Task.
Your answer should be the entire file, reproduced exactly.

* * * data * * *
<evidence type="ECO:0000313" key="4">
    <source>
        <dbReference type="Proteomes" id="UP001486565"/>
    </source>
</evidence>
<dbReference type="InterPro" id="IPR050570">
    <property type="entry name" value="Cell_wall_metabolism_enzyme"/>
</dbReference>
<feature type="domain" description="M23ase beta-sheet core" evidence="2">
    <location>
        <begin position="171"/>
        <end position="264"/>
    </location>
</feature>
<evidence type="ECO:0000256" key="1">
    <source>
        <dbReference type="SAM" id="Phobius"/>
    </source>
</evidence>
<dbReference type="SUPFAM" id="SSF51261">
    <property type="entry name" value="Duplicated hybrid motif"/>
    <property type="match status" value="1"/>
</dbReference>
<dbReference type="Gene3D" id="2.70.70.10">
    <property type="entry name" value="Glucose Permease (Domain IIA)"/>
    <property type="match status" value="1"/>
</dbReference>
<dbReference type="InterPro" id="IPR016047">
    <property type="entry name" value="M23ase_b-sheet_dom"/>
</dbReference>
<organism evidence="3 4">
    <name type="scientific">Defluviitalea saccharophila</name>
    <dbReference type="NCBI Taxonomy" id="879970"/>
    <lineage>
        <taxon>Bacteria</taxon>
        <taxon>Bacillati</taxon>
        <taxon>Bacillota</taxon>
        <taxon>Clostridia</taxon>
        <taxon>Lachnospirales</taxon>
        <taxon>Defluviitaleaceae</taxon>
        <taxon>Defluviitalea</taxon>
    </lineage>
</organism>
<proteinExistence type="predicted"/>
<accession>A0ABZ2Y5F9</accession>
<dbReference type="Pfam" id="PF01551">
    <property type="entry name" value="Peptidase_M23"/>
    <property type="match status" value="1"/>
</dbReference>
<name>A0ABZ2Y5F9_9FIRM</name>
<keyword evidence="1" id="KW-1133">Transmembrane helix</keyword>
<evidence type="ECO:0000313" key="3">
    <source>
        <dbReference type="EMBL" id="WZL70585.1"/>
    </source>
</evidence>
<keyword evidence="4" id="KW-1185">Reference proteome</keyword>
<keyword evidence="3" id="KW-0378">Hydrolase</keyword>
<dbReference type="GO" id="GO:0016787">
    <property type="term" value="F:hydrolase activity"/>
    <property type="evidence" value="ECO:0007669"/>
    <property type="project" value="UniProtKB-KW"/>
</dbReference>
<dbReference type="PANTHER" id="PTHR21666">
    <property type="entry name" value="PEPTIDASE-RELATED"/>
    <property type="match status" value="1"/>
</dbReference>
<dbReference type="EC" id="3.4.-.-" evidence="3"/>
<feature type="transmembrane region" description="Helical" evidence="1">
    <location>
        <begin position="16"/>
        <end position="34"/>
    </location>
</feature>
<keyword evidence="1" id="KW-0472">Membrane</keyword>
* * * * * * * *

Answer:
<evidence type="ECO:0000313" key="4">
    <source>
        <dbReference type="Proteomes" id="UP001486565"/>
    </source>
</evidence>
<dbReference type="InterPro" id="IPR050570">
    <property type="entry name" value="Cell_wall_metabolism_enzyme"/>
</dbReference>
<feature type="domain" description="M23ase beta-sheet core" evidence="2">
    <location>
        <begin position="171"/>
        <end position="264"/>
    </location>
</feature>
<evidence type="ECO:0000256" key="1">
    <source>
        <dbReference type="SAM" id="Phobius"/>
    </source>
</evidence>
<dbReference type="SUPFAM" id="SSF51261">
    <property type="entry name" value="Duplicated hybrid motif"/>
    <property type="match status" value="1"/>
</dbReference>
<dbReference type="Gene3D" id="2.70.70.10">
    <property type="entry name" value="Glucose Permease (Domain IIA)"/>
    <property type="match status" value="1"/>
</dbReference>
<dbReference type="InterPro" id="IPR016047">
    <property type="entry name" value="M23ase_b-sheet_dom"/>
</dbReference>
<organism evidence="3 4">
    <name type="scientific">Defluviitalea saccharophila</name>
    <dbReference type="NCBI Taxonomy" id="879970"/>
    <lineage>
        <taxon>Bacteria</taxon>
        <taxon>Bacillati</taxon>
        <taxon>Bacillota</taxon>
        <taxon>Clostridia</taxon>
        <taxon>Lachnospirales</taxon>
        <taxon>Defluviitaleaceae</taxon>
        <taxon>Defluviitalea</taxon>
    </lineage>
</organism>
<proteinExistence type="predicted"/>
<accession>A0ABZ2Y5F9</accession>
<dbReference type="Pfam" id="PF01551">
    <property type="entry name" value="Peptidase_M23"/>
    <property type="match status" value="1"/>
</dbReference>
<name>A0ABZ2Y5F9_9FIRM</name>
<keyword evidence="1" id="KW-1133">Transmembrane helix</keyword>
<evidence type="ECO:0000313" key="3">
    <source>
        <dbReference type="EMBL" id="WZL70585.1"/>
    </source>
</evidence>
<keyword evidence="4" id="KW-1185">Reference proteome</keyword>
<keyword evidence="3" id="KW-0378">Hydrolase</keyword>
<dbReference type="GO" id="GO:0016787">
    <property type="term" value="F:hydrolase activity"/>
    <property type="evidence" value="ECO:0007669"/>
    <property type="project" value="UniProtKB-KW"/>
</dbReference>
<dbReference type="PANTHER" id="PTHR21666">
    <property type="entry name" value="PEPTIDASE-RELATED"/>
    <property type="match status" value="1"/>
</dbReference>
<dbReference type="EC" id="3.4.-.-" evidence="3"/>
<feature type="transmembrane region" description="Helical" evidence="1">
    <location>
        <begin position="16"/>
        <end position="34"/>
    </location>
</feature>
<keyword evidence="1" id="KW-0472">Membrane</keyword>